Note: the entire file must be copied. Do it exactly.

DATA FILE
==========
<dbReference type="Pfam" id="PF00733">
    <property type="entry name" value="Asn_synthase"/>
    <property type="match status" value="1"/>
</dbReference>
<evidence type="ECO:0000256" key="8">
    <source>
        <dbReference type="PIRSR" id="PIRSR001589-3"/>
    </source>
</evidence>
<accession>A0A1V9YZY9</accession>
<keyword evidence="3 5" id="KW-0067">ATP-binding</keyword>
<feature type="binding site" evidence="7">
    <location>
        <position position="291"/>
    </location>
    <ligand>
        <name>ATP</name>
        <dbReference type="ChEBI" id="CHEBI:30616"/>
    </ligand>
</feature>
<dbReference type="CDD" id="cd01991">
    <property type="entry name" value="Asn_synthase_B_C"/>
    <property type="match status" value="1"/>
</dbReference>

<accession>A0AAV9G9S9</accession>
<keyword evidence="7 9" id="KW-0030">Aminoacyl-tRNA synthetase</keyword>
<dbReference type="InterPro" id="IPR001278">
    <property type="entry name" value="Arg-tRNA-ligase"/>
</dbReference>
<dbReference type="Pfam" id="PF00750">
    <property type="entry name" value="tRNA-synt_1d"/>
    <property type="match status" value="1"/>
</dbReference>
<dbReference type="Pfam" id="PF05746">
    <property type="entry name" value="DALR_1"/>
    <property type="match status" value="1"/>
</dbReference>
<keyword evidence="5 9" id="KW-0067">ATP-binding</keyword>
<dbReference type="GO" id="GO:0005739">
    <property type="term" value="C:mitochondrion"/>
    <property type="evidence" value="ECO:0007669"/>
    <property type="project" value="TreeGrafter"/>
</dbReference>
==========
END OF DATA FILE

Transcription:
<dbReference type="Pfam" id="PF00733">
    <property type="entry name" value="Asn_synthase"/>
    <property type="match status" value="1"/>
</dbReference>
<evidence type="ECO:0000256" key="8">
    <source>
        <dbReference type="PIRSR" id="PIRSR001589-3"/>
    </source>
</evidence>
<accession>A0A1V9YZY9</accession>
<keyword evidence="3 5" id="KW-0067">ATP-binding</keyword>
<feature type="binding site" evidence="7">
    <location>
        <position position="291"/>
    </location>
    <ligand>
        <name>ATP</name>
        <dbReference type="ChEBI" id="CHEBI:30616"/>
    </ligand>
</feature>
<dbReference type="CDD" id="cd01991">
    <property type="entry name" value="Asn_synthase_B_C"/>
    <property type="match status" value="1"/>
</dbReference>

<accession>A0AAV9G9S9</accession>
<keyword evidence="7 9" id="KW-0030">Aminoacyl-tRNA synthetase</keyword>
<dbReference type="InterPro" id="IPR001278">
    <property type="entry name" value="Arg-tRNA-ligase"/>
</dbReference>
<dbReference type="Pfam" id="PF00750">
    <property type="entry name" value="tRNA-synt_1d"/>
    <property type="match status" value="1"/>
</dbReference>
<dbReference type="Pfam" id="PF05746">
    <property type="entry name" value="DALR_1"/>
    <property type="match status" value="1"/>
</dbReference>
<keyword evidence="5 9" id="KW-0067">ATP-binding</keyword>
<dbReference type="GO" id="GO:0005739">
    <property type="term" value="C:mitochondrion"/>
    <property type="evidence" value="ECO:0007669"/>
    <property type="project" value="TreeGrafter"/>
</dbReference>